Museum  March 5, 2019  Jordan Riefe

Academy Museum to Offer Behind the Scenes Look at Hollywood History

©Renzo Piano Building Workshop/©A.M.P.A.S.

Later this year, the long-awaited Academy Museum of Motion Pictures will open its doors on Miracle Mile in Los Angeles. Situated next door to LACMA in a city that happens to be the number two tourist destination in the country, the new museum should draw plenty of traffic, but beyond a screening series and a few old props and posters under glass, the script has yet to be written on what a motion picture museum should be.

“As a major film museum, part of our goal is to preserve the legacy of film. Our primary goal is to inspire people with the exhibitions and with our programming and treat them to stuff they haven’t seen before or piqued their interest,” Deputy Director of Creative Content Deborah Horowitz tells Art & Object. “We’re trying to create something to visually attract the viewers and show them new ways of looking at film, whether it’s ruby slippers or Gregory Peck’s annotated script from To Kill A Mockingbird, that authenticity, that thing that might spark them and show them movies in ways they haven't seen before.”

Photo by Joshua White, JWPictures/©A.M.P.A.S.

The Juvenile Oscar® awarded to Shirley Temple for the eight films she made in 1934. Academy Museum of Motion Pictures. Gift of Shirley Temple Black and Family, 2013.

The jury is still out on whether or not props and posters will introduce “new ways of looking at film” to a tech-savvy public with video cameras in their phones, editing software on their tablet and formative years spent watching DVD special features drawing back the curtain on movie magic.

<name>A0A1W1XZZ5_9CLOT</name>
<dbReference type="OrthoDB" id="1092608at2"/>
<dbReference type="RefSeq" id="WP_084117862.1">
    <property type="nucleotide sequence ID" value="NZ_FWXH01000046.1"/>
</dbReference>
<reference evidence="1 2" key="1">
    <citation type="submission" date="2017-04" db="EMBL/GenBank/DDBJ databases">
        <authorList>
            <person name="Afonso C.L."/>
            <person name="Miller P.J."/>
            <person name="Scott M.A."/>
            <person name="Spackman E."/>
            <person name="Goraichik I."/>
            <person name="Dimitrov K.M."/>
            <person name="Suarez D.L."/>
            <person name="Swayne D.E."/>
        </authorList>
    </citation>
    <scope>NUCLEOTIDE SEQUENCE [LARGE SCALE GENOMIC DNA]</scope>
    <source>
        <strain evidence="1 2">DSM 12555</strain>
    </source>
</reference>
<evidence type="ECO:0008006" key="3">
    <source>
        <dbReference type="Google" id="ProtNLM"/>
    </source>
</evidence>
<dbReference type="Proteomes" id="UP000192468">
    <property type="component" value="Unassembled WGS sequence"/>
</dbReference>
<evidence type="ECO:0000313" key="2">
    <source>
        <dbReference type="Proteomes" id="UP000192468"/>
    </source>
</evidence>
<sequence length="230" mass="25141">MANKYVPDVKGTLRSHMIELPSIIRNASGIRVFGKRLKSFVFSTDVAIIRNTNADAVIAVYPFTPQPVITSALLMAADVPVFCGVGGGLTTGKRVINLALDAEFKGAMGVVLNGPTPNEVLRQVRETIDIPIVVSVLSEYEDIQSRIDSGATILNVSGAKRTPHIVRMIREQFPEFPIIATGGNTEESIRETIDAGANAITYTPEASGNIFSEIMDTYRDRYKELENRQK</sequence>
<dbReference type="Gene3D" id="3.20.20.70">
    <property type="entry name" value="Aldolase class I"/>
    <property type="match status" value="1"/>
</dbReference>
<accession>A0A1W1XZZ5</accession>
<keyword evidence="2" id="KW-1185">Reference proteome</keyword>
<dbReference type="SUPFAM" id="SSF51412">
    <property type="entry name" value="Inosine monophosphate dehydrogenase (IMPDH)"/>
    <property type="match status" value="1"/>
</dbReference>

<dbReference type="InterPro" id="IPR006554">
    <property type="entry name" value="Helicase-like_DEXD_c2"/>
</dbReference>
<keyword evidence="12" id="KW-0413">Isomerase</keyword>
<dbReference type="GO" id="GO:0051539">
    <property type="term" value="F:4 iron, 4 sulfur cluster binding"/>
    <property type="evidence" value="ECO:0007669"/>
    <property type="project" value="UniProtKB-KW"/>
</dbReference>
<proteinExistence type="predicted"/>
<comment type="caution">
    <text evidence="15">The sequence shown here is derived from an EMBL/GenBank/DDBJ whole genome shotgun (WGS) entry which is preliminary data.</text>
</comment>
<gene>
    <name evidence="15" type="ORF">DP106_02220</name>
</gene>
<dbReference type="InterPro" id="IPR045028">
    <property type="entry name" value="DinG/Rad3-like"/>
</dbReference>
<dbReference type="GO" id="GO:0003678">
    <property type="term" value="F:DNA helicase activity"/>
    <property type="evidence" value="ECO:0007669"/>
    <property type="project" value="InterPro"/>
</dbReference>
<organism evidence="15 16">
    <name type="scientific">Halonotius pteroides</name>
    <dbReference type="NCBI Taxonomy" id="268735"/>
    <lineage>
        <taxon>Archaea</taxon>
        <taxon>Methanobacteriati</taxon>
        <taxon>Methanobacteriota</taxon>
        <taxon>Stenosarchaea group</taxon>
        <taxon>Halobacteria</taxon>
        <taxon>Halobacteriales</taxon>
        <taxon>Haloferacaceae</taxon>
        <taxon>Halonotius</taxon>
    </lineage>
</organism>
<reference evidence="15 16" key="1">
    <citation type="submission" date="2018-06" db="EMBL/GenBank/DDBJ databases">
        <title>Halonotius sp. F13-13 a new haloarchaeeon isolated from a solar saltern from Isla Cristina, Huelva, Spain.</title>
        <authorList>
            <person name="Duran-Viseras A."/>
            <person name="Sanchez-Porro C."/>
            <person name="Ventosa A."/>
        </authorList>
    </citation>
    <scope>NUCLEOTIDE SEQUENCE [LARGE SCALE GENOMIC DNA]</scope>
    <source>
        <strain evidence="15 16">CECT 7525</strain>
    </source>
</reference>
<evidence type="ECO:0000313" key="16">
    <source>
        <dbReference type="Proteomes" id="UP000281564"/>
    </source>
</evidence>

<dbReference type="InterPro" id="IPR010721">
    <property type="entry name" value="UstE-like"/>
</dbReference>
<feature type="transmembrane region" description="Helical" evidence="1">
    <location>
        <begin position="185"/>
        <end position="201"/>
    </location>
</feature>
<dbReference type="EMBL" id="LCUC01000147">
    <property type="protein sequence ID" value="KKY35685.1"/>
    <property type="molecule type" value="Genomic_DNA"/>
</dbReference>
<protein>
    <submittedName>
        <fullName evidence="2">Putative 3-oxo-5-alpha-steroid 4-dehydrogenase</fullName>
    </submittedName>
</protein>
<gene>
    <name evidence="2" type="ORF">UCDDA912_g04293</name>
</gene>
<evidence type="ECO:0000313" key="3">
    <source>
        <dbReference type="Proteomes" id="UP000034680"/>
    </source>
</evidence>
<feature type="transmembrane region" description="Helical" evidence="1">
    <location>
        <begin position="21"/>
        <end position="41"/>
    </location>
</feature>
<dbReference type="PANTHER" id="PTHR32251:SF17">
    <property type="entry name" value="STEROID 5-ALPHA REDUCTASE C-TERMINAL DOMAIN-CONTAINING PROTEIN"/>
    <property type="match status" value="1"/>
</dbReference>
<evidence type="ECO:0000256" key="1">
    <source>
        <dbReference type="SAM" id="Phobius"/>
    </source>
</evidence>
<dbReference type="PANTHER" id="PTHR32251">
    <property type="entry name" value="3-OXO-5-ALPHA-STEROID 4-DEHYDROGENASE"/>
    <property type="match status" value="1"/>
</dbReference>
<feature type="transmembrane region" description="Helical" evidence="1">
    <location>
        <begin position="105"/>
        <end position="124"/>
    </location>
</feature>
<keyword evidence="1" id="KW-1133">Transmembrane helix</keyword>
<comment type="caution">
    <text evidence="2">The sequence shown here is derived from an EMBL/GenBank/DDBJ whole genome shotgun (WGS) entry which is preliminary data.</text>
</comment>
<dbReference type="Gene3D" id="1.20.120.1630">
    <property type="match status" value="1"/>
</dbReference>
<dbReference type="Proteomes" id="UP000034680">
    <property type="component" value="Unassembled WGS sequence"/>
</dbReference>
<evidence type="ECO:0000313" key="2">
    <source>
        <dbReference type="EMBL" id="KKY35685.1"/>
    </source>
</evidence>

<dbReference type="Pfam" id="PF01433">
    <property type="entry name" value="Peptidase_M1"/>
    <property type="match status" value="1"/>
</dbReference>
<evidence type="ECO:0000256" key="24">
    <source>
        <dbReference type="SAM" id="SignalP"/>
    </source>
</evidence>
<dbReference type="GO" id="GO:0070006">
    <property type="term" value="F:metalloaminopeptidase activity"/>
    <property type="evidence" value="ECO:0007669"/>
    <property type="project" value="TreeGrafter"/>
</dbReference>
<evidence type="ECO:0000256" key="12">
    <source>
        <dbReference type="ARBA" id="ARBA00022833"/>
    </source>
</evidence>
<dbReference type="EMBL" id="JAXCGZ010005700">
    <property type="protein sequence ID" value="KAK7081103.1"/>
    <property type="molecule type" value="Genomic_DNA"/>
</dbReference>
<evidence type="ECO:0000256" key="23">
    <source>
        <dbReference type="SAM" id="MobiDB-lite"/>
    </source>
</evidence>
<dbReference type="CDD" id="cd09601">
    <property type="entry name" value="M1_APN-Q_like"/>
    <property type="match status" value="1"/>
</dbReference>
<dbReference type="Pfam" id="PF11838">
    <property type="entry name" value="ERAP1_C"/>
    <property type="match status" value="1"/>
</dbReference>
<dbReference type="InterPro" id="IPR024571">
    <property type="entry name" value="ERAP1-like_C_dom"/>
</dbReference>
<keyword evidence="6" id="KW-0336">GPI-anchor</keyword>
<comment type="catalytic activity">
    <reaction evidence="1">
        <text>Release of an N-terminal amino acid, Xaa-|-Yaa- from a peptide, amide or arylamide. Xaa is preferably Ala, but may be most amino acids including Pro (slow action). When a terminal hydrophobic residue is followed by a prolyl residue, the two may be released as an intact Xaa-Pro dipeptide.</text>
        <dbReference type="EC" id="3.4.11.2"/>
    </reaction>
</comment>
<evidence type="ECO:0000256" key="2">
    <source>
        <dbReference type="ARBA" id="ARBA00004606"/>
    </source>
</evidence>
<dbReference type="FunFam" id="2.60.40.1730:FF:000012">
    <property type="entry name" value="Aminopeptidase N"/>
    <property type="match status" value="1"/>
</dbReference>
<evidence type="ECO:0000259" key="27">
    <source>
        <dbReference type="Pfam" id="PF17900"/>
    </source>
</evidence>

“Film is a popular art form, and today everyone with access to a social media account is a critic,” notes museologist, artist, filmmaker and founder of MuseumViews, Homa Taj. “The same cannot be said of fine art, since, in principle, it’s not created for mass consumption. There are few hard-core Andy Warhol fans who know everything there is about their idol the way fans of Marvel Universe do about Spider-Man, or the millions of people around the world who have grown up watching The Wizard of Oz, and know every song in that musical by heart.”

Designed by Pritzker Award-winning architect Renzo Piano, the $388 million museum consists of two structures joined by a bridge–his redesigned 1939 moderne style May Company building, rechristened the Saban Building, and an original spherical construction featuring the 1,000-seat Geffen Theater with laser projection, Dolby Sound, 35mm, 75mm and nitrate projection systems. The smaller, 288-seat Ted Mann Theater will program historic and classic films. The top of the sphere will be a glassed-in viewing deck of the Hollywood Hills. 

©Renzo Piano Building Workshop/©A.M.P.A.S./ Image from L’Autre Image

Architectural rendering of the completed building

Where Dreams Are Made: A Journey Inside the Movies is a permanent 30,000 square foot exhibit beginning with early optical devices segueing into the Lumiere brothers, Auguste and Louis, often credited with making the first motion pictures. A section on silent film focuses on works by Charlie Chaplin and Mary Pickford, as well as Russian montage pioneer, Sergei Eisenstein, and documentary pioneer, Dziga Vertov. “We’re very excited about the prospect of introducing a new generation to silent films and the spectrum of film history, and to inspire conversation about them, looking at them in different ways,” explains Horowitz.